MARKET REPORT: Gambling bigwigs punt on William Hill owner

Shares in the owner of William Hill soared after former Ladbrokes bigwigs became its biggest shareholder.

Gambling group 888 rose 25.6 per cent, or 20.5p, to 100.5p – its highest since the end of January – as FS Gaming Investments took its stake to nearly 7 per cent.

US-based FS is an investment vehicle which includes industry veterans Kenny Alexander, Lee Feldman and Stephen Morana.

They all worked for Ladbrokes and Coral owner Entain.

The trio have teamed up with Shay Segev, who succeeded Alexander as Entain chief executive and ran the company until 2021.

All in: William Hill owner 888 rose 26.8% to 101.4p – its highest since the end of January – as FS Gaming Investments took its stake to nearly 7%.

He has now handed over his 2 per cent holding in 888 to FS, taking its holding from 4.6 per cent to 6.6 per cent.

That makes them the largest shareholder in 888, whose empire includes 1,350 William Hill bookies and brands such as SI Sportsbook and Mr Green. Feldman said: ‘This is an investment in a company that is undervalued.’

The move set tongues wagging in the industry over their intentions for 888, whose stock is down nearly 80 per cent since autumn 2021.

The company was left reeling by a record £19.8m fine from the Gambling Commission in March for ‘social responsibility and anti-money laundering failings’.

And it is still looking for a chief executive after Itai Pazner left in January amid problems with VIP accounts in the Middle East.

Peel Hunt said: ‘This well-informed group could contribute to finding a chief executive, accelerating the existing strategy and finding new directions for growth. 

A bid is possible and, if it triggered a refinancing, has the potential to create value by reducing the burden of the debt service cost.’

Stock Watch – IOG

IOG crashed 41.8 per cent, or 2.79p, to 3.91p after the offshore producer warned volatile gas prices were hurting it.

Earlier this year it said that the ‘evolution of gas prices’ was a ‘key risk’ that would affect its ability to continue as a going concern.

Gas prices stood at 126p per therm in mid-March but nearly halved by the first week of June.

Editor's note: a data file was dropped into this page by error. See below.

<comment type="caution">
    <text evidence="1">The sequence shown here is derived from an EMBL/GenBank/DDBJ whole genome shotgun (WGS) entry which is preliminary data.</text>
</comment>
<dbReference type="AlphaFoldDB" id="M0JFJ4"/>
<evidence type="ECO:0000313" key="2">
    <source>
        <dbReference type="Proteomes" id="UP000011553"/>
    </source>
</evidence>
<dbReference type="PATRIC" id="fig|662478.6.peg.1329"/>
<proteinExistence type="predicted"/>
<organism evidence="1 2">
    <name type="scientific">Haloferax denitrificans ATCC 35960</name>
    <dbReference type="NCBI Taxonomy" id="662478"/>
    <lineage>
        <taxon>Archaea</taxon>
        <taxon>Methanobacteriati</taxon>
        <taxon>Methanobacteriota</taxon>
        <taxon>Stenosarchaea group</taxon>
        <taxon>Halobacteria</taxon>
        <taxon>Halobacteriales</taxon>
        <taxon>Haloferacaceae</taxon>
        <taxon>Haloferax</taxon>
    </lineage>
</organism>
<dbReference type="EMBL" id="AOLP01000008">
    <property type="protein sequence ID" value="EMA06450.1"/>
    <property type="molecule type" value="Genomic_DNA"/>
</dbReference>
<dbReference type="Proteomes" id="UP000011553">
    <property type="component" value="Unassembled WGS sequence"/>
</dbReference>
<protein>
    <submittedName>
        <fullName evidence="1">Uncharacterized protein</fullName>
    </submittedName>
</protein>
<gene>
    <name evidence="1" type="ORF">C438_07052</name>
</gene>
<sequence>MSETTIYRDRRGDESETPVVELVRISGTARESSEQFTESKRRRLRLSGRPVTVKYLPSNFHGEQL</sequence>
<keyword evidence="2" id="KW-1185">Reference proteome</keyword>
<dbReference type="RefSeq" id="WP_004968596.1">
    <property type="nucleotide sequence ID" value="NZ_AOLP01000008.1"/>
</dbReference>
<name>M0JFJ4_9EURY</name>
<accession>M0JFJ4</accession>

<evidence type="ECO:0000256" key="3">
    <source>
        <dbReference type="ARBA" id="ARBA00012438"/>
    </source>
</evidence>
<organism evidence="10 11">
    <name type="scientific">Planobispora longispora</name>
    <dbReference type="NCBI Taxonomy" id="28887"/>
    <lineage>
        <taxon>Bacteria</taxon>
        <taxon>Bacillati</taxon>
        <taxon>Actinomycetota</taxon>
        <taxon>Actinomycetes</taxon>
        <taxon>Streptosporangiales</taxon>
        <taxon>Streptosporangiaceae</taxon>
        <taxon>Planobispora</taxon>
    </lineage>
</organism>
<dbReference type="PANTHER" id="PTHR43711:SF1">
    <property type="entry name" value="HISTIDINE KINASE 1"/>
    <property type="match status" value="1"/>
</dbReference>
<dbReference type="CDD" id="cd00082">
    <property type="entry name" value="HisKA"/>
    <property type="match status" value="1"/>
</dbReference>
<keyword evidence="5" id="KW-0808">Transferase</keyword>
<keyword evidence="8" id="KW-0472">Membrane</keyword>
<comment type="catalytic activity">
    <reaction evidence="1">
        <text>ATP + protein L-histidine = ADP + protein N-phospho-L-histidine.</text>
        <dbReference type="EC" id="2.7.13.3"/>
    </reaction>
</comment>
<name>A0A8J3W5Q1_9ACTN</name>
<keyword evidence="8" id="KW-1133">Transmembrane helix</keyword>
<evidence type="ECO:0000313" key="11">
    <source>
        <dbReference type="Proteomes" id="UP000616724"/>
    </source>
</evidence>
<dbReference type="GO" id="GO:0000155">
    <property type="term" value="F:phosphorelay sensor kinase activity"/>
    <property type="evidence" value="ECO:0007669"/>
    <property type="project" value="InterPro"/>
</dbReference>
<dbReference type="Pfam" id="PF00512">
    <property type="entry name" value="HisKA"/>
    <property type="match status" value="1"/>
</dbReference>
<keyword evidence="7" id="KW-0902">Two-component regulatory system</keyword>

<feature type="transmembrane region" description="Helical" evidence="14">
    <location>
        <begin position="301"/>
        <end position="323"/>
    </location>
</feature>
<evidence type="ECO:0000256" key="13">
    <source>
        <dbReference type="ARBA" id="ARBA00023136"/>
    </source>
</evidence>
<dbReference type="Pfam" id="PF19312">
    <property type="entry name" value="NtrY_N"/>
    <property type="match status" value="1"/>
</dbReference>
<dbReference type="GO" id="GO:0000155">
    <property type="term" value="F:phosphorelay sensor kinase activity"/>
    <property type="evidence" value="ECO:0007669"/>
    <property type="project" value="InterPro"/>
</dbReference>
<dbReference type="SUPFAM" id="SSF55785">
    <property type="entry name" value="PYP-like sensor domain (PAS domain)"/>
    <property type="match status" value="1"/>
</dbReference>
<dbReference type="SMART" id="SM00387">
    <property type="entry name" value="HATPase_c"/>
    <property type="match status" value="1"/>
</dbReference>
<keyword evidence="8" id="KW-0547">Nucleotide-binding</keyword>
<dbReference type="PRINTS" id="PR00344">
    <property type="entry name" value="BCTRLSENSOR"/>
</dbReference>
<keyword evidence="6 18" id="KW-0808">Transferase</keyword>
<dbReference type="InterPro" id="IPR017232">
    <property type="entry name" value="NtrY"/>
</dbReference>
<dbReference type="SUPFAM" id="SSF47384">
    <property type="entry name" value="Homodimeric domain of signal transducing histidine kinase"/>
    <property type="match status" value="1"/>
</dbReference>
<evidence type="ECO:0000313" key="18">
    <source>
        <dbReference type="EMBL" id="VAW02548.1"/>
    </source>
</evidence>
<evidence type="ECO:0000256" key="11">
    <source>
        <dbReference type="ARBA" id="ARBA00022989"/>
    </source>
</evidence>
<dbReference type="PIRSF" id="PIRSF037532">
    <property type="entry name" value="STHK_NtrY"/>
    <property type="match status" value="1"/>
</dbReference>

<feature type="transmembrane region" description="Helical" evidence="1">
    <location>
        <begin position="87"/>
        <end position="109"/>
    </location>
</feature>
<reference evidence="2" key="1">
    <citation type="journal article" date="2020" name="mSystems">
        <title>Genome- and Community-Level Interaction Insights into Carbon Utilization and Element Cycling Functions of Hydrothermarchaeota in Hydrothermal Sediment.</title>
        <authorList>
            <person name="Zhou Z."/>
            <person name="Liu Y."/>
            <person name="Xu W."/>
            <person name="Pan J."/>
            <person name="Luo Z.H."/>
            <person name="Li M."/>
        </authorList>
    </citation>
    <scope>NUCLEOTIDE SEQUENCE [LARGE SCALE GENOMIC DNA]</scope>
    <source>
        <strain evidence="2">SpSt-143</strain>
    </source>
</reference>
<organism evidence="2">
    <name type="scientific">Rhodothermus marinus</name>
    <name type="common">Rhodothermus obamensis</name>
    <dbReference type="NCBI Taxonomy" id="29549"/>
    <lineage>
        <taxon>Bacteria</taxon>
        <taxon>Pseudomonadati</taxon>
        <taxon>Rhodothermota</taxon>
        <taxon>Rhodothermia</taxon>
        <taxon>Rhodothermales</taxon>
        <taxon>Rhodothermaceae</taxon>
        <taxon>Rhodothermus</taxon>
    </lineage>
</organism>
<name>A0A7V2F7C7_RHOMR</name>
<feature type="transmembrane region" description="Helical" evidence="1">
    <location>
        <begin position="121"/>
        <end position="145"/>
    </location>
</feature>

As such, it is likely to breach at least one of the terms set by lenders who had provided a loan.

Victoria Scholar, head of investment at Interactive Investor, said: ‘This could mark the beginning of significant changes including the potential for a shake-up. 

Even after this week’s surge, shares in 888 have more than halved in value over a one-year period, in stark contrast to Flutter which is up by more than 70 per cent.’

Yesterday, 888 said: ‘We welcome the investment of FS Gaming which we believe reflects the significant value creation potential in our business.’

The FTSE 100 fell slightly by 0.05 per cent, or 3.76 points, to 7624.34 while the FTSE 250 was down 0.3 per cent, or 64.95 points, to 19,152.27, as fresh economic data from China pointed towards signs of a slowdown in global demand.

Exports from the world’s second-largest economy fell 7.5 per cent in May compared to a year earlier while imports slipped 4.5 per cent.

Across the Atlantic, Wall Street’s Nasdaq briefly reached a 52-week high. The tech-heavy index is home to household names such as Microsoft, Netflix and Tesla.

Back in London, housebuilders sank into the red after data from mortgage lender Halifax showed the first annual fall in house prices in a decade in May. 

Persimmon slid 1.8 per cent, or 23p, to 1227.5p, Taylor Wimpey sank 0.7 per cent, or 0.85p, to 116.8p and Berkeley Group was down 1 per cent, or 39p, to 3999p.

There was good news for GSK after EU regulators authorised the pharma giant’s vaccine designed to protect people aged 60 and over from respiratory syncytial virus.

The disease is a leading cause of pneumonia in the elderly. It fell 1.1 per cent, or 15.2p, to 1376.2p.

Melrose made gains after Barclays raised the turnaround specialist’s target price to 575p from 450p. Shares added 3.3 per cent, or 16.6p, to 519.8p.

Likewise, Qinetiq rose 2.2 per cent, or 8p, to 368.6p after broker Citi said that the defence group was undervalued, and upgraded the target price to 457p from 454p, reiterating a ‘buy’ rating.